It’s not refined and I have to admit I can’t remember how to make the macro populate a Word document directly yet but the code above generates something a little (ok, exactly) like this:

A little manual formatting after copying and pasting into Word resulted in this:

Finally, copying and pasting into the desktop version of Evernote was a breeze. It even took in the document header and footer (I’d recommend removing the footer as an Evernote note does not have a page break!).

The time consuming part will be linking Evernote notes into the resources column for each lesson, but I’m happy the structure is there. The aim is that, once completed, these plans will not only be synchronised between home and work (reducing the need for those photographs of paper planners!) but that revising them will be much more efficient as I can immediately add in a new resource or interesting news article link when I find it (because they always appear three months before or after you actually need them). If my colleagues need to look at them for any reason I can send it quickly via email.

The ultimate goal? No paper planner at all for my lessons. These folk have already managed it and, if the web version can handle editing the newly created notes, it won’t take long until I manage it too.

Opportunities for ICT for learning, video tutorials and RSS feeds in Edmodo

It’s been a busy month. The new role is bringing great opportunities for collaboration, communication and consumption of caffeine! However I’ve been neglecting my blog a bit – ok a lot – and felt that tonight was as good a night as any to post an update!


Today was a successful day for sharing the opportunities Edmodo offers both individual teachers and departments. I was lucky enough to be invited to spend time with colleagues from the drama department and offer input on how they could make more effective use of ICT in their learning and teaching. It was an interesting scenario: 1 teacher PC and a course that could make great use of multimedia to enhance an individual’s learning experience. A network folder for pupils seemed a daft idea as students could not access it at the point of learning and would have to find a computer during break or lunch to copy files to a USB drive if they wanted to revise lessons at home. Edmodo offered access to pupils via their smartphone, unlimited storage space for files, anywhere access and a means of communication with their subject teacher and classmates. Flipped classroom possibilities were also discussed and I’m really excited to see what the drama department can do with its features.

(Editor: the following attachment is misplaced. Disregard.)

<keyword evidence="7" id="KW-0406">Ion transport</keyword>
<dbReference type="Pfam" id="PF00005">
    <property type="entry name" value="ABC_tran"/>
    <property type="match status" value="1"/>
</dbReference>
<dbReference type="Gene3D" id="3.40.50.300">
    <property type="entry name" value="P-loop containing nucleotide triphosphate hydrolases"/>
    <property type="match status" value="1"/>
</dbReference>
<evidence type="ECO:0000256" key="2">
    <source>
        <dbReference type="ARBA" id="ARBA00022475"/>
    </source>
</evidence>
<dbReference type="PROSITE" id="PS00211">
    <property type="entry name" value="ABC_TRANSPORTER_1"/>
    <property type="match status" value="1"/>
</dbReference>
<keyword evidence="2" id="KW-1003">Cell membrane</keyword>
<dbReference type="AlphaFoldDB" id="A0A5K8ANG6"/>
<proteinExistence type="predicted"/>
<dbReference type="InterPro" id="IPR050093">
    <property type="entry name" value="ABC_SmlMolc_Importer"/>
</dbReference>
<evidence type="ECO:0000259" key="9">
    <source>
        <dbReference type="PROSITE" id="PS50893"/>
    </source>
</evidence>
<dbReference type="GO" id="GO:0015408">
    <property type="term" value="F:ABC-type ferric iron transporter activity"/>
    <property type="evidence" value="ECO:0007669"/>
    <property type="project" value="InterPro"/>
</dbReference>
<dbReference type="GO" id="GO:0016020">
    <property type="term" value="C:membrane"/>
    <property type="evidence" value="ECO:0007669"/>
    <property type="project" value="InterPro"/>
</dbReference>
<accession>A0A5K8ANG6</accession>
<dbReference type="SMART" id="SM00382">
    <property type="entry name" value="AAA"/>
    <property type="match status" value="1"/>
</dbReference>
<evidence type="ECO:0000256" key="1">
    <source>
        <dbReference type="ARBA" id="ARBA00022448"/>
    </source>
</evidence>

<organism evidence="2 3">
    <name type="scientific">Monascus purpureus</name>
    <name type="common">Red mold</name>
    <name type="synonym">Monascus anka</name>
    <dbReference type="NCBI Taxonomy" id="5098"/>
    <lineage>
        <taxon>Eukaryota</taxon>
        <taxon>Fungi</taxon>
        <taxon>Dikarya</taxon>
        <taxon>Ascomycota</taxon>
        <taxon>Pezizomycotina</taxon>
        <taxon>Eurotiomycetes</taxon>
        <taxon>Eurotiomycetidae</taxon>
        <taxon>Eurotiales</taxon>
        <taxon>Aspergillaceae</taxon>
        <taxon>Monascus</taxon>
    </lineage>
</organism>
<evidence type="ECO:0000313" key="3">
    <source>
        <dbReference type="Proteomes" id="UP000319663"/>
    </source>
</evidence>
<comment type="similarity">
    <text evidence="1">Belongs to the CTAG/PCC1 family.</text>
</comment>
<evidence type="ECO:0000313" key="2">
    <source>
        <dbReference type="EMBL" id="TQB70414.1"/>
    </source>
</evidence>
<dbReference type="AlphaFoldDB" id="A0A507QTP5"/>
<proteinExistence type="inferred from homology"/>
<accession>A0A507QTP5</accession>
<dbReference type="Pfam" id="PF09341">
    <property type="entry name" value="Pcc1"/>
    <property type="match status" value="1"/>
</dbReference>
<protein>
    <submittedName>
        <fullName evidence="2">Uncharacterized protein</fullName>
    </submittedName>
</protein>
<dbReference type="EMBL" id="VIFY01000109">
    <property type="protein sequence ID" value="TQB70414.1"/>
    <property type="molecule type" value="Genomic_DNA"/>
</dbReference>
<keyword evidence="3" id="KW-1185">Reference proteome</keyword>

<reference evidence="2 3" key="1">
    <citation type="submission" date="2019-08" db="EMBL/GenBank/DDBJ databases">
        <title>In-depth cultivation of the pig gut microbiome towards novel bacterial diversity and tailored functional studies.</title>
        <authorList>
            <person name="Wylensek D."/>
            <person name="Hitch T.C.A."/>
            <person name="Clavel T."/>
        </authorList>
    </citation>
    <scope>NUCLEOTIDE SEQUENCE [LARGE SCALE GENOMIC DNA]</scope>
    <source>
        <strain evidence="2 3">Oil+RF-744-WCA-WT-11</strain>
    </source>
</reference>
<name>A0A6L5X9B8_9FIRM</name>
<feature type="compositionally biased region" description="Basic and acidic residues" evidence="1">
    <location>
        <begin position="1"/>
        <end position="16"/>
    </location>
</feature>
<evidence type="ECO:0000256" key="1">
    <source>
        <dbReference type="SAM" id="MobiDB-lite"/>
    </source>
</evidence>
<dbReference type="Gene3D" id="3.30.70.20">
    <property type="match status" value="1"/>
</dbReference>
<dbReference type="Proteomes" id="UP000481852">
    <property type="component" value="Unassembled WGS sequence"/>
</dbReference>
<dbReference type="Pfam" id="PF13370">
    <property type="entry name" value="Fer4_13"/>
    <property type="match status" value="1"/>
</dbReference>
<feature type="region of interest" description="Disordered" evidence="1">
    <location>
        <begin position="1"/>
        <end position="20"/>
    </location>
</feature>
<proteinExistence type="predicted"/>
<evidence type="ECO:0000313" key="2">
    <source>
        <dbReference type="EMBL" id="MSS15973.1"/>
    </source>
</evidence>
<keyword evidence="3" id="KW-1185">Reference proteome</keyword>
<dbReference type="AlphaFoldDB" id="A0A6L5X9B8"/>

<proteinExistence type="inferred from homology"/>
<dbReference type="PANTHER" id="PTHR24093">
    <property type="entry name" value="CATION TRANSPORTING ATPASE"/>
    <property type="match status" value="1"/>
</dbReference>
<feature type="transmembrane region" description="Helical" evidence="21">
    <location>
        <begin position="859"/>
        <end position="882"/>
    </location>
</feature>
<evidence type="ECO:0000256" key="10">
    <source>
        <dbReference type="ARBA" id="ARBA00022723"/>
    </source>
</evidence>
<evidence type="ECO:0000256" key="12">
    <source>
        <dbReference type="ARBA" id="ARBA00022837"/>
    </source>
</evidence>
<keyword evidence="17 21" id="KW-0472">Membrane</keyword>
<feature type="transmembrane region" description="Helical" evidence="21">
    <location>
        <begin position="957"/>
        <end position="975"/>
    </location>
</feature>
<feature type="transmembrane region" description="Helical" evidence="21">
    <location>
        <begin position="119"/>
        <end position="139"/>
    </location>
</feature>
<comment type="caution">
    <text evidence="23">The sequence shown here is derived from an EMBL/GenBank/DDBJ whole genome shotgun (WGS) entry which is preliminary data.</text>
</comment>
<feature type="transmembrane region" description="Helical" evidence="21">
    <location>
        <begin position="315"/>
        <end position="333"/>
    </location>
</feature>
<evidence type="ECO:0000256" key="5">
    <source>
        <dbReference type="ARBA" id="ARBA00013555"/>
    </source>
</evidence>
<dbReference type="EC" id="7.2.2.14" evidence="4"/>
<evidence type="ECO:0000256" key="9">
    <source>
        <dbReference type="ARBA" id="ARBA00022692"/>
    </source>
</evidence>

At the end of the day I also ran a short 1:1 training session in setting up and using Edmodo and discussions during the training spurred me on to create a series of short videos. I use AVS4U to record and edit these videos and, so far, have found this package £43 extremely well spent! There are a great number of tutorial videos available on YouTube if you want to see what you can do before splashing the cash.


The video below quickly shows how to set up an RSS feed in an Edmodo group. Hopefully it is clear enough to understand although I think on reflection that I’ll up the screen capture quality to allow me to use the Ken Burns effect to pick out detailed parts of the user interface. Comments are welcome, by the way!


The weekend is going to be busy. I want to make a weekly video for my Higher Computing class to experiment flipping their classroom and focussing on improving their application of knowledge rather than the lecture-style delivery.